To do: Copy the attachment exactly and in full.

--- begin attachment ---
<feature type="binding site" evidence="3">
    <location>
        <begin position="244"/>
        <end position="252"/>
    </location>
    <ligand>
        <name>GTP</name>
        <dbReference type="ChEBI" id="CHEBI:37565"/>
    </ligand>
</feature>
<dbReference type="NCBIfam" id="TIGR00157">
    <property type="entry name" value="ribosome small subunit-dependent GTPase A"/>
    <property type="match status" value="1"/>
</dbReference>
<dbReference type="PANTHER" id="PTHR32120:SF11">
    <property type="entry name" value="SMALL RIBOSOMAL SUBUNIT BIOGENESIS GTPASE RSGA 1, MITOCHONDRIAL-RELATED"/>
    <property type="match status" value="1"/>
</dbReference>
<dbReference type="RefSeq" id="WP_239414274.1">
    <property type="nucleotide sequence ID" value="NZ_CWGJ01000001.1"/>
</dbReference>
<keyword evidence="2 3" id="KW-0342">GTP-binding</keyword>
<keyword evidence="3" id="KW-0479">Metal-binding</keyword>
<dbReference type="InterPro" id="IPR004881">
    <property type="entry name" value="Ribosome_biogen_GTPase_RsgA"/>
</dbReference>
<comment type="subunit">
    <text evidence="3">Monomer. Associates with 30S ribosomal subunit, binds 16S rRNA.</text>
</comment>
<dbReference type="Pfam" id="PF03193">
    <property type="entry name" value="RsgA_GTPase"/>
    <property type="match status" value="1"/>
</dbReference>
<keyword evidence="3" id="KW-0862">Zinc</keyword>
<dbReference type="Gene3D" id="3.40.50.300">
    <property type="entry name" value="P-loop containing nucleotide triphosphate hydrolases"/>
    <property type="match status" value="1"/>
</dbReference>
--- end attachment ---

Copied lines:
<feature type="binding site" evidence="3">
    <location>
        <begin position="244"/>
        <end position="252"/>
    </location>
    <ligand>
        <name>GTP</name>
        <dbReference type="ChEBI" id="CHEBI:37565"/>
    </ligand>
</feature>
<dbReference type="NCBIfam" id="TIGR00157">
    <property type="entry name" value="ribosome small subunit-dependent GTPase A"/>
    <property type="match status" value="1"/>
</dbReference>
<dbReference type="PANTHER" id="PTHR32120:SF11">
    <property type="entry name" value="SMALL RIBOSOMAL SUBUNIT BIOGENESIS GTPASE RSGA 1, MITOCHONDRIAL-RELATED"/>
    <property type="match status" value="1"/>
</dbReference>
<dbReference type="RefSeq" id="WP_239414274.1">
    <property type="nucleotide sequence ID" value="NZ_CWGJ01000001.1"/>
</dbReference>
<keyword evidence="2 3" id="KW-0342">GTP-binding</keyword>
<keyword evidence="3" id="KW-0479">Metal-binding</keyword>
<dbReference type="InterPro" id="IPR004881">
    <property type="entry name" value="Ribosome_biogen_GTPase_RsgA"/>
</dbReference>
<comment type="subunit">
    <text evidence="3">Monomer. Associates with 30S ribosomal subunit, binds 16S rRNA.</text>
</comment>
<dbReference type="Pfam" id="PF03193">
    <property type="entry name" value="RsgA_GTPase"/>
    <property type="match status" value="1"/>
</dbReference>
<keyword evidence="3" id="KW-0862">Zinc</keyword>
<dbReference type="Gene3D" id="3.40.50.300">
    <property type="entry name" value="P-loop containing nucleotide triphosphate hydrolases"/>
    <property type="match status" value="1"/>
</dbReference>